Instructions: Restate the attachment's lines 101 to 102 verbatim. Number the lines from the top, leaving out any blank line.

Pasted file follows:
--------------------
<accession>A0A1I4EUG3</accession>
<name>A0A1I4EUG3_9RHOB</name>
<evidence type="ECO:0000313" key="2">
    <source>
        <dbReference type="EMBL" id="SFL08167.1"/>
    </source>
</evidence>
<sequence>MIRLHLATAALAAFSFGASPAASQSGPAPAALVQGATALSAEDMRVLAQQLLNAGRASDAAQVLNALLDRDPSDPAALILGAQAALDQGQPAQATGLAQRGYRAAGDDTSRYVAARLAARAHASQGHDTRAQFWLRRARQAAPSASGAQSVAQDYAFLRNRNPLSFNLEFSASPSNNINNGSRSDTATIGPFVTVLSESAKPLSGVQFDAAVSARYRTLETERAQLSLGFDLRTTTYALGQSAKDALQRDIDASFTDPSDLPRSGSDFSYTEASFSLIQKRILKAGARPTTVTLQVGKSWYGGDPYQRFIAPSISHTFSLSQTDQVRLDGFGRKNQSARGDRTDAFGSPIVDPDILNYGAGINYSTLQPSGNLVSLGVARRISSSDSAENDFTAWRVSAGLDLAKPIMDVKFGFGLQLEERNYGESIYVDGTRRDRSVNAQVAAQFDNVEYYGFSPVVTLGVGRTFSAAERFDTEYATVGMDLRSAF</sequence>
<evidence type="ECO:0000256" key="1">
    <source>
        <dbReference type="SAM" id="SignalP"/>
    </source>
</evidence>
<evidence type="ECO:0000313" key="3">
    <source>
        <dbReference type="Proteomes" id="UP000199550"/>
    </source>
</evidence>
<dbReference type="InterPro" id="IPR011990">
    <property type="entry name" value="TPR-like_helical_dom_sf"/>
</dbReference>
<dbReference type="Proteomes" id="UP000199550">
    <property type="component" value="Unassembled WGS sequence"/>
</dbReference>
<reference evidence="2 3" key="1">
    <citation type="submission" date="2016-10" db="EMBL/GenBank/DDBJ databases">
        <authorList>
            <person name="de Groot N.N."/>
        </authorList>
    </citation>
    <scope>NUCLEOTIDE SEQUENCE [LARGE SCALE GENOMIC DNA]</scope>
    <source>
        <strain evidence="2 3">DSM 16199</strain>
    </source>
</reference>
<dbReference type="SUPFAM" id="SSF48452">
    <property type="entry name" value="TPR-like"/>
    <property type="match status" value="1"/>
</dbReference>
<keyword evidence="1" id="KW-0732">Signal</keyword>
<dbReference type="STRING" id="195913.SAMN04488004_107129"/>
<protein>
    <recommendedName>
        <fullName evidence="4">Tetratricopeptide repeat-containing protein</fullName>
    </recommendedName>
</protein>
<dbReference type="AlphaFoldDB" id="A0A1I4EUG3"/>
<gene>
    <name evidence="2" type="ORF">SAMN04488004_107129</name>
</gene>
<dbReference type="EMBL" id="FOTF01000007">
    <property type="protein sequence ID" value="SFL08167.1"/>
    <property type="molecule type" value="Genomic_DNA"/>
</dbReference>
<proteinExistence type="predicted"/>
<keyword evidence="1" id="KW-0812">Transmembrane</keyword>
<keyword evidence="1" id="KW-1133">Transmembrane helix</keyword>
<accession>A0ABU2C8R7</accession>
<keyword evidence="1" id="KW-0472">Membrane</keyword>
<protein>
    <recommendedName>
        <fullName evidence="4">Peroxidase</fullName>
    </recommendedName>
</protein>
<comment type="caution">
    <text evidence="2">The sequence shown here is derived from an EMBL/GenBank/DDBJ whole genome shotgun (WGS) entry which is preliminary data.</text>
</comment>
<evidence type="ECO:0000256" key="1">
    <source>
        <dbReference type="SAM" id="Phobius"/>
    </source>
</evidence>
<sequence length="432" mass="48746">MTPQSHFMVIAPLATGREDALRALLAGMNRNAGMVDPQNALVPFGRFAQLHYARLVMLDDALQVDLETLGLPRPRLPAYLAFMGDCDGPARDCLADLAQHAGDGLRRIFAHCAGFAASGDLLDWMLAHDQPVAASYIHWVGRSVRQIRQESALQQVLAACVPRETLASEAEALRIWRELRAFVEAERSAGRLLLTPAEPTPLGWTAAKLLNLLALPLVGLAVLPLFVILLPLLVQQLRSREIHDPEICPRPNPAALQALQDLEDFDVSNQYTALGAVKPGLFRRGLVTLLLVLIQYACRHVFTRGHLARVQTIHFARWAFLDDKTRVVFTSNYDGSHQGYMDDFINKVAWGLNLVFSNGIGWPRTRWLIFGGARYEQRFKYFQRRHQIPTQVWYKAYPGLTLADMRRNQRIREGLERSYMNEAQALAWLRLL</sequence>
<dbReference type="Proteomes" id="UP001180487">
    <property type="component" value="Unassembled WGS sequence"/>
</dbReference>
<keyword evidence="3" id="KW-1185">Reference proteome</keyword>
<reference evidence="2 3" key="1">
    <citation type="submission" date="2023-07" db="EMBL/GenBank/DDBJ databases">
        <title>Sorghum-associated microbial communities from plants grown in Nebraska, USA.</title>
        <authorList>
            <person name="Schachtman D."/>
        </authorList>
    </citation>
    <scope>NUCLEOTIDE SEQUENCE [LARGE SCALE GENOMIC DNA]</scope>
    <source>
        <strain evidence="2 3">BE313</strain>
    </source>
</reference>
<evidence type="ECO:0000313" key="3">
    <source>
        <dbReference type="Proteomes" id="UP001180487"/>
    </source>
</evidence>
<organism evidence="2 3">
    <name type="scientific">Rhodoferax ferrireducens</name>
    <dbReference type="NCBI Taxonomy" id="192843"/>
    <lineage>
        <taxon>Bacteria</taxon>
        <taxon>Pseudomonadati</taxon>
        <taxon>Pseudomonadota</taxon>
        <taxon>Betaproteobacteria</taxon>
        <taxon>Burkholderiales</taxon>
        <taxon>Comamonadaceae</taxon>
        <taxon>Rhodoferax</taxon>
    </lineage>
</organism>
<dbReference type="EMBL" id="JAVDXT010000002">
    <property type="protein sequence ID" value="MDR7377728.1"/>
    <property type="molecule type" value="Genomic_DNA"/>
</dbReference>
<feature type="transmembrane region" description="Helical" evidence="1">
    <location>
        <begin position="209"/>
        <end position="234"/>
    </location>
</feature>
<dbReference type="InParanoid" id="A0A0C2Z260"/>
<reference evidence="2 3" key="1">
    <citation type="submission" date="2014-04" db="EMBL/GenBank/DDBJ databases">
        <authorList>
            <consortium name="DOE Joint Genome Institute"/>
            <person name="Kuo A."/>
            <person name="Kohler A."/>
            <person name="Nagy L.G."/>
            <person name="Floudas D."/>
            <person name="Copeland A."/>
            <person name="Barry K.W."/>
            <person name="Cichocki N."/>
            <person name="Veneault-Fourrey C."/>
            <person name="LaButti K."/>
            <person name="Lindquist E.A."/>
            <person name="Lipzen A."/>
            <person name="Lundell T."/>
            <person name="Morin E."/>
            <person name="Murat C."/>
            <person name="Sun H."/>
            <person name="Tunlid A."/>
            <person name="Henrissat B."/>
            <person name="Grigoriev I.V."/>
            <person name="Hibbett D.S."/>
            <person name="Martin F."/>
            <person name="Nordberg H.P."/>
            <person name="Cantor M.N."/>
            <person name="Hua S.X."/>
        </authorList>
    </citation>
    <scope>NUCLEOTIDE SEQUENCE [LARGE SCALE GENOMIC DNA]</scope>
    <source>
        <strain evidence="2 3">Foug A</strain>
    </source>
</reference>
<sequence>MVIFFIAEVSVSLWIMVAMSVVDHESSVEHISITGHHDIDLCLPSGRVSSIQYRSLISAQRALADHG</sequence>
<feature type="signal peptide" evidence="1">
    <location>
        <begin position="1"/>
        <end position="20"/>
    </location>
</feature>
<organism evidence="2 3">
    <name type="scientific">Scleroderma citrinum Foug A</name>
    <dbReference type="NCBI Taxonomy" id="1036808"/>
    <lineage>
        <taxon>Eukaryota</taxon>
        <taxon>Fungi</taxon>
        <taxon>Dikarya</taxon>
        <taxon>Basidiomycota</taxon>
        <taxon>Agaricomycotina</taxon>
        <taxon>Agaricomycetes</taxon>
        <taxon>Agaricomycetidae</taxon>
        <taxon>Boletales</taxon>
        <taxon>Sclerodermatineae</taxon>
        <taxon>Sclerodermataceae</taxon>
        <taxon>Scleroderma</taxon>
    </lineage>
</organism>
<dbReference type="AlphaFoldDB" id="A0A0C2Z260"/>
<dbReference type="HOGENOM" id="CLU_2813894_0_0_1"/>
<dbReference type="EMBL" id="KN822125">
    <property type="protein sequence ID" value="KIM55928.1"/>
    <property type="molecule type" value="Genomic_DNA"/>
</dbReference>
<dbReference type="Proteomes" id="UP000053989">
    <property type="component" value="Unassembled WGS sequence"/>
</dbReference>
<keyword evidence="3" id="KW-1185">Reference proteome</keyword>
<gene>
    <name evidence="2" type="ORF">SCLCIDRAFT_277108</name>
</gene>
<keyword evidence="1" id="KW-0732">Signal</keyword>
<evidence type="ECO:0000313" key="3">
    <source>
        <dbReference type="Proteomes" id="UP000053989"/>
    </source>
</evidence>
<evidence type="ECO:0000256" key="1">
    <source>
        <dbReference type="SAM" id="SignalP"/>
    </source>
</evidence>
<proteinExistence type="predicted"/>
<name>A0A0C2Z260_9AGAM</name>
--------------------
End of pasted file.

        <taxon>Pseudomonadota</taxon>
        <taxon>Betaproteobacteria</taxon>